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How to Avoid Credit Card Fraud

According to the National Fraud Information Center, credit card fraud in the U.S. takes an annual toll of slightly under $1 billion a year. But who pays the pricetag? We all do, in the form of higher finance charges, annual fees, and costs for law enforcement.

Con artists commit fraud by stealing and selling credit cards, using counterfeit cards, and operating mail order and telemarketing scams. Some thieves raid mailboxes and trash cans to find credit cards and account numbers. And some clever scam artists get this information through electronic eavesdropping and other high-tech means.

Although credit card companies are working to design more counterfeit-proof cards, you still need to take some simple precautions to outsmart con artists and avoid becoming another victim of fraud.

Protect Your Credit Card

Susie Sneak is an expert at robbing consumers' mail boxes for credit cards that have not yet been signed by their owners. She simply signs the owner's name on the card and heads for the shopping mall. The next day, she throws the card away and looks for another one.

  • Be aware of when your renewed cards and billing statements usually arrive so you can contact your card issuer if there's a delay.
  • Sign new cards as soon as they arrive. In a secure place, keep a record of all your card numbers, expiration dates, phone numbers and addresses of the card issuers.
  • Periodically check your cards to make sure none are missing.
  • Make it a practice not to lend your credit card to anyone. When giving your card to a salesclerk, keep it in view, and ask for it back promptly after an imprint has been taken.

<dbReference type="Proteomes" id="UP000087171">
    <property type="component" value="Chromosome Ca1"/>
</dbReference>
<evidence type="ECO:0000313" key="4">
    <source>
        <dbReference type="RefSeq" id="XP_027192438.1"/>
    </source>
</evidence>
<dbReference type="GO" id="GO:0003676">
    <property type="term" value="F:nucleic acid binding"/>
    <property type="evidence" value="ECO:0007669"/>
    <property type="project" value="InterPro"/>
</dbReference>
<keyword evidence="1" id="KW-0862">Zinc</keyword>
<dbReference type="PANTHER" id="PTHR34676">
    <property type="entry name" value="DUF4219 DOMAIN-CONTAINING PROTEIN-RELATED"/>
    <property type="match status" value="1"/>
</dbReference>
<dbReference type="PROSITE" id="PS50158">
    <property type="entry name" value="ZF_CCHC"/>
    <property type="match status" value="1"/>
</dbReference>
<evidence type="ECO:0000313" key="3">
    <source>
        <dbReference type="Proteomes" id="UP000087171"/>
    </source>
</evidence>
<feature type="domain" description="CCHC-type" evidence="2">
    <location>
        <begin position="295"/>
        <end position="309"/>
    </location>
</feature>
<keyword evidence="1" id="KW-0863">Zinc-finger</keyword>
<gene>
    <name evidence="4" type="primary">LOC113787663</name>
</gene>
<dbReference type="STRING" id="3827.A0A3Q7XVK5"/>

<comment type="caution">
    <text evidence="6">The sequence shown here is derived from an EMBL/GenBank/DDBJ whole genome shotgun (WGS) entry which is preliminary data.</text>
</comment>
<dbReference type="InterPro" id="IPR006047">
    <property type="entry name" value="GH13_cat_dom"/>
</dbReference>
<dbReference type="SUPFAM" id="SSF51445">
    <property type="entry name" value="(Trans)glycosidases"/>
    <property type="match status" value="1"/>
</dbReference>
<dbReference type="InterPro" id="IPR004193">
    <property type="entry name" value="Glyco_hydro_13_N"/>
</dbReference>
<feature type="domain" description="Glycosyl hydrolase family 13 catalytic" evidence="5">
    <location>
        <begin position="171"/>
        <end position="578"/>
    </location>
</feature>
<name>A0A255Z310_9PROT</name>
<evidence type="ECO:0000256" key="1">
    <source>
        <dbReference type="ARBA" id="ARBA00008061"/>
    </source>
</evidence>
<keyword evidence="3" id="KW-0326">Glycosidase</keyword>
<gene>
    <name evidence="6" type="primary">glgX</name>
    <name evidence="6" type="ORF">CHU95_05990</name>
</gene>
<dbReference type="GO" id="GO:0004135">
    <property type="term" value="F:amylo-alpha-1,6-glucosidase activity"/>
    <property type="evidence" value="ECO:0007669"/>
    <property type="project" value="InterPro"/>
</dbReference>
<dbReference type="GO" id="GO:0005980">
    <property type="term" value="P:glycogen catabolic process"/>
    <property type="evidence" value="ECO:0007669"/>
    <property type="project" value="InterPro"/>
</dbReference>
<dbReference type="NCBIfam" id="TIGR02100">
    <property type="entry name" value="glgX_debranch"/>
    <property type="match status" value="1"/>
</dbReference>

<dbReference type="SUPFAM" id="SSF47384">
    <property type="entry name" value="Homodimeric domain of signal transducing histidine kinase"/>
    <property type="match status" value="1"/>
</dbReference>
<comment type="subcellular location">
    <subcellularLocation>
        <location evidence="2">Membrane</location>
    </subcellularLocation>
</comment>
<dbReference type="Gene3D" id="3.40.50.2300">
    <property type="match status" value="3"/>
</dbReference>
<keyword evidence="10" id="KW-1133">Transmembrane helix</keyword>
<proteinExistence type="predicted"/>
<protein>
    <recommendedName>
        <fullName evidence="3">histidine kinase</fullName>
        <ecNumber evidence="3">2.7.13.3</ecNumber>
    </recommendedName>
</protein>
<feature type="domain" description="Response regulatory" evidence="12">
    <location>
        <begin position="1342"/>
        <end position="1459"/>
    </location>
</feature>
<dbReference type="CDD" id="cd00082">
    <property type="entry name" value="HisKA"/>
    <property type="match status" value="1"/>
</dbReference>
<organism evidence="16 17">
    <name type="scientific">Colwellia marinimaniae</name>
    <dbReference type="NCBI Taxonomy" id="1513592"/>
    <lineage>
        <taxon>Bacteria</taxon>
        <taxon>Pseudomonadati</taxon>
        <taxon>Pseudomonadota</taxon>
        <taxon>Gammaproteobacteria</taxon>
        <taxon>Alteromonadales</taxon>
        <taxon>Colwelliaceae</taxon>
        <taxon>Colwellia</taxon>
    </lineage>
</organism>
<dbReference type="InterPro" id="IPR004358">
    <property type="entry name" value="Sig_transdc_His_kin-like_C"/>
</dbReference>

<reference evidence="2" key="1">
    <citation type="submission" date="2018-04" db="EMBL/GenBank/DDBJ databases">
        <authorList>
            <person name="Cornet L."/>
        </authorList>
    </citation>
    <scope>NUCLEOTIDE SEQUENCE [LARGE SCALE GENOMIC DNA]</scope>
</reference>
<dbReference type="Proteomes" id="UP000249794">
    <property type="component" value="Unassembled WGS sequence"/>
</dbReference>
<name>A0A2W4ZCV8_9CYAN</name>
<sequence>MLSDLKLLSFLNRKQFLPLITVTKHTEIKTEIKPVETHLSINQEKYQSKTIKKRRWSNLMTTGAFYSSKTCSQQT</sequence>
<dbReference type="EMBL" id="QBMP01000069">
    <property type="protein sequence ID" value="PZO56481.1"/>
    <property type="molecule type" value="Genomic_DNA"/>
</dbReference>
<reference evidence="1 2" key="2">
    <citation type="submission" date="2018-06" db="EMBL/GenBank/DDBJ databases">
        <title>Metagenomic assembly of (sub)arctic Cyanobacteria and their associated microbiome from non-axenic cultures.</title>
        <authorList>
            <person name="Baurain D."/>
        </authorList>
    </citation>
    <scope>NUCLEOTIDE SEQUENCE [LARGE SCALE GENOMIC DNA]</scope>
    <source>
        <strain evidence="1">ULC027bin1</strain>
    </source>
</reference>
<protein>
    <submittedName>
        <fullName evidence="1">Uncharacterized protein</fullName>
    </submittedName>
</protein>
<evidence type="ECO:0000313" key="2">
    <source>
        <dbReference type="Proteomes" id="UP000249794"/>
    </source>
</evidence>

Guard Your Credit Card Number

Gary Gullible received a phone call from a woman promoting discount vacation packages. All she needed was his credit card number and expiration date, she said, to include him in a 'special deal' for a Hawaiian vacation. Gary found out the offer was phony when he never received his airline tickets although his credit card was charged for them.

  • Never give your credit card number over the phone or computer unless you're dealing with a company you know.
  • Don't put your address and phone number on a credit card transaction form.Under Maryland law, businesses cannot record or even request this information as a condition of accepting your credit card.
  • If you pay by check, don't allow salesclerks to record your credit card account number. However, they are allowed to see your card and record the type (VISA, Mastercard, etc.) and the name of the issuer.
  • Memorize your PIN number (personal identification number) and don't keep it with your card. Don't select a PIN that someone could easily guess, such as your phone number or name.

Use Your Card Wisely

Harried Helen was holiday shopping when her wallet was stolen from her purse. She didn't realize until she got home that all ten of her credit cards had been stolen. She was sorry she hadn't left home the eight cards she rarely uses.

  • Avoid signing blank receipts. Draw a line through any blank spaces above the total when you sign.
  • Destroy carbons and voided receipts immediately.
  • Save all credit card receipts in a secure place so that you can check them against each statement.
  • Carry only the cards you most frequently use, and leave the rest at home. If you don't use certain cards at all, cut them up and throw them away.
  • Notify your card company in advance of your change of address so new cards aren't sent to your old address.
  • If you lose your card or discover it's been stolen, call the card issuer immediately. Most have a toll-free number. By law, you're not responsible for any unauthorized charges from the time you report the loss or theft, so document the date and time you called. If the cards are used before you report their loss, the most you'll have to pay is $50 per card.
  • If you think someone's used your credit card or account number without authorization, notify the card issuer immediately.

July 1994

Maryland Attorney General's Consumer Protection Division
Consumer hotline: (410) 528-8662 or 1 (888) 743-0023 toll-free

 
 

Attorney General of Maryland 1 (888) 743-0023 toll-free / TDD: (410) 576-6372
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